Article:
13-Dec

Functional

Handling asynchronous data in TypeScript

When making web applications most times you fetch stuff from some remote location, and usually with XHR. These operations are asynchronous and can fail for a myriad of reasons. Handling them well is important to make sure the users of your applications have a good time.

4 min read

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By Ingar Almklov

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December 13, 2020

There have been written many blog posts detailing the issues with naive approaches and offering solutions.

http://blog.jenkster.com/2016/06/how-elm-slays-a-ui-antipattern.html

The topic of this article will be a practical one. I have been using https://github.com/devexperts/remote-data-ts for some time now and find that it solves the problem for me in a nice way. The problem with this library is right there in the readme:

"Docs & Examples Coming soon (check the source)"

This is not really the best way to start your relationship with a new library. Usually I would have closed the tab right then and there, but up until that point the alternatives I'd found all had some parts that irked me. Some used strange naming conventions, some didn't have the utility functions needed to be usable, and some kept using any or other weak typing choices.

Do note that when I say "strange naming conventions" I mean naming conventions that differ from established FP-lingo. When I work with something that is a functor I expect it to have map, not doIfSuccess.

So I decided to read the source. It helped a bit. I found out that the examples in the readme just weren't correct. There is no foldL on any instance of RemoteData<E, A>. Kind of annoying.

I also found out that all functions for working with RemoteDatas are curried functions that take the RemoteData as their last argument. This feels good as it makes piping stuff nice. However, JavaScript/TypeScript does not have any built-in syntax to support piping (yet https://github.com/tc39/proposal-pipeline-operator). Ah well, let's get back to that later. Time to try using the library.

import { RemoteData, map, success } from "@devexperts/remote-data-ts";

const data: RemoteData<never, number> = success(2);

const result: RemoteData<never, number> = map((x) => x + 1)(data);

As with a regular Either type, this follows the convention of having the error type as the first type variable and the success type as the second one. Since we're explicitly creating a success-case we can safely use never as the "error type".

This should work, right? The success-type of data is a number so I should be fine passing my function that increments that number to map. But alas, it doesn't work! TypeScript complains that x in our callback is of type unknown.

Okay, let's try giving TypeScript some more to work with:

import { RemoteData, map, success } from "@devexperts/remote-data-ts";

const data: RemoteData<never, number> = success(2);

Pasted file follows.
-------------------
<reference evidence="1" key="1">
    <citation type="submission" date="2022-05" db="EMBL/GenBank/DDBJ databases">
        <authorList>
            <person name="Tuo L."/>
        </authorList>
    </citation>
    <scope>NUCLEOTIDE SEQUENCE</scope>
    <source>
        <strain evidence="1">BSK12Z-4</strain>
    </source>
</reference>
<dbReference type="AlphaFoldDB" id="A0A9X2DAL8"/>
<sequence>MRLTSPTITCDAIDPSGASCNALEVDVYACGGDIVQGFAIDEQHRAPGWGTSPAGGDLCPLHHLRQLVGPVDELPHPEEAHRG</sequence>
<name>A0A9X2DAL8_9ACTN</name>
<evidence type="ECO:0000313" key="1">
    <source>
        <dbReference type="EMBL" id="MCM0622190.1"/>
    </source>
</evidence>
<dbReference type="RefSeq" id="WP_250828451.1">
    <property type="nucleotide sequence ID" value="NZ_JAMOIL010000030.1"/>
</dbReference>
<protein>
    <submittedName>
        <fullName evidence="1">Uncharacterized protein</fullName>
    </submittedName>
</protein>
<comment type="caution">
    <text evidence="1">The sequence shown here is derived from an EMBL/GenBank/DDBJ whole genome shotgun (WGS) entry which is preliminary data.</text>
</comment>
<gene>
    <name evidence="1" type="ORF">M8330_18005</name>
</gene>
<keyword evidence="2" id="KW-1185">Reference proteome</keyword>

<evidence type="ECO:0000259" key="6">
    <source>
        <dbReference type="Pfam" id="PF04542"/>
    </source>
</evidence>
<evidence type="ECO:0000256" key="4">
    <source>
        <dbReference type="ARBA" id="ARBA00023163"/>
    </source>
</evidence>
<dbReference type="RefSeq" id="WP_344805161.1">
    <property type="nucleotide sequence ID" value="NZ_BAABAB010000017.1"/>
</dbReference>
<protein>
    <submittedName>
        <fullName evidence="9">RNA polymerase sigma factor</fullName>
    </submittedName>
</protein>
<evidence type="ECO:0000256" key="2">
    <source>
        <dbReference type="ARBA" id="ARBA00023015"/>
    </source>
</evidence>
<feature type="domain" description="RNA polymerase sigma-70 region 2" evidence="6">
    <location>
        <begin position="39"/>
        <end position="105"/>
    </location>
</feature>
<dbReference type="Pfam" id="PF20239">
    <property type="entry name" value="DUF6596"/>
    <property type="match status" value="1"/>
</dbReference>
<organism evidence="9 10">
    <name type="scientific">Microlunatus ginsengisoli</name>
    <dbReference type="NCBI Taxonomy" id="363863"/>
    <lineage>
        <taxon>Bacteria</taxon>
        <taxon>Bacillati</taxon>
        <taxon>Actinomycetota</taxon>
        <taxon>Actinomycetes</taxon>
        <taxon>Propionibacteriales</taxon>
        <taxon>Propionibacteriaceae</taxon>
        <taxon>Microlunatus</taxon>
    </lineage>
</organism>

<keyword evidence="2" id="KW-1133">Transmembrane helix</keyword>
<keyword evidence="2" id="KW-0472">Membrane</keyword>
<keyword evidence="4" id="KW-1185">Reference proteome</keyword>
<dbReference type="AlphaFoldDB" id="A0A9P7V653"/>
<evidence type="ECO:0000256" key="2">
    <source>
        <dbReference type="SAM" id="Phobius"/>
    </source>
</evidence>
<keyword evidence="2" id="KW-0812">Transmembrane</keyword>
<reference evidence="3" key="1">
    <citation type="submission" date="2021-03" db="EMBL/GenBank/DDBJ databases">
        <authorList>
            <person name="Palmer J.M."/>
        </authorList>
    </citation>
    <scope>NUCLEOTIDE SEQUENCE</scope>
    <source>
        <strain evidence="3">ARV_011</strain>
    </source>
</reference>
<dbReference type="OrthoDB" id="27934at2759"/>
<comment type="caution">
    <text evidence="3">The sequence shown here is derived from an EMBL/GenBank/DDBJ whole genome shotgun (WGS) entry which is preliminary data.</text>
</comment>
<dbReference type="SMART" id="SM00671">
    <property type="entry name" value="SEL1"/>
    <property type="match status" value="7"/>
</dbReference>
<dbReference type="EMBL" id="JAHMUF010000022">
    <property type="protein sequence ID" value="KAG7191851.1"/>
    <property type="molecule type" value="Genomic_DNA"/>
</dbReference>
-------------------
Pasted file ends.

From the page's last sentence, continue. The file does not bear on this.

const result: RemoteData<never, number> = map((x: number) => x + 1)(data);

Ah, there we go. TypeScript is happy and it compiles and works.

Now, for a more realistic example we want to handle more cases, and for that we can use fold. fold takes four functions for handling (in order) the initial, pending, failure and success cases.

import { RemoteData, fold, success } from "@devexperts/remote-data-ts";

const data: RemoteData<string, number> = success(2);

const result: string = fold(
  () => "initial",
  () => "loading...",
  (err: string) => err,
  (x: number) => `result: ${x + 1}`
)(data);

This all looks pretty nice, but it is kind of annoying to have to specify the types of the arguments to the failure and success callbacks. Sure, we could specify the types as type arguments like so: fold<string, number, string> but it still feels redundant. The information is there in the type of data after all! Surely there must be a better way to do this.

So, what to do? Luckily for me, I have a colleague who I knew had been using this library before. He pointed me in the direction of what was being hinted at in the first line in the README: "Heavily based on fp-ts lib." What it should have read was "This library is annoying to use without fp-ts. Please also install and use fp-ts, as this library on its own is like a car with square wheels. Sure, it might get you where you're going, but it won't be comfortable".

That colleague I mentioned also pointed me straight to the answer to my frustrations: https://gcanti.github.io/fp-ts/modules/function.ts.html#pipe. Remember I mentioned that having the data as the last argument tends to make "pipeline style programming" nice? Yeah, this was that I needed.

If you didn't read yesterday's article I recommend you read it, as it explains both fp-ts in general and how pipe works in particular.

Now, with this new superpower we can finally write our code without having redundant type information all over the place in addition to it looking way nicer:

import { RemoteData, fold, success } from "@devexperts/remote-data-ts";
import { pipe } from "fp-ts/function";

const data: RemoteData<string, number> = success(2);

const result: string = pipe(
  data,
  fold(
    () => "initial",
    () => "loading...",
    (err) => err,
    (x) => `result: ${x + 1}`
  )
);

A more complex version of our first example could also be written

import {
  RemoteData,
  map,
  getOrElse,
  success,
} from "@devexperts/remote-data-ts";
import { pipe } from "fp-ts/function";

const data: RemoteData<string, number> = success(2);

const result: string = pipe(
  data,
  map((x) => `The answer is ${x + 1}`),
  getOrElse(() => "no answer")
);

And there you have it. This is how to nicely handle remote data in TypeScript. Now that you know how it's supposed to be used, reading the code over at https://github.com/devexperts/remote-data-ts/blob/master/src/remote-data.ts should give you a better feel for how you can use it in your application.

13-Dec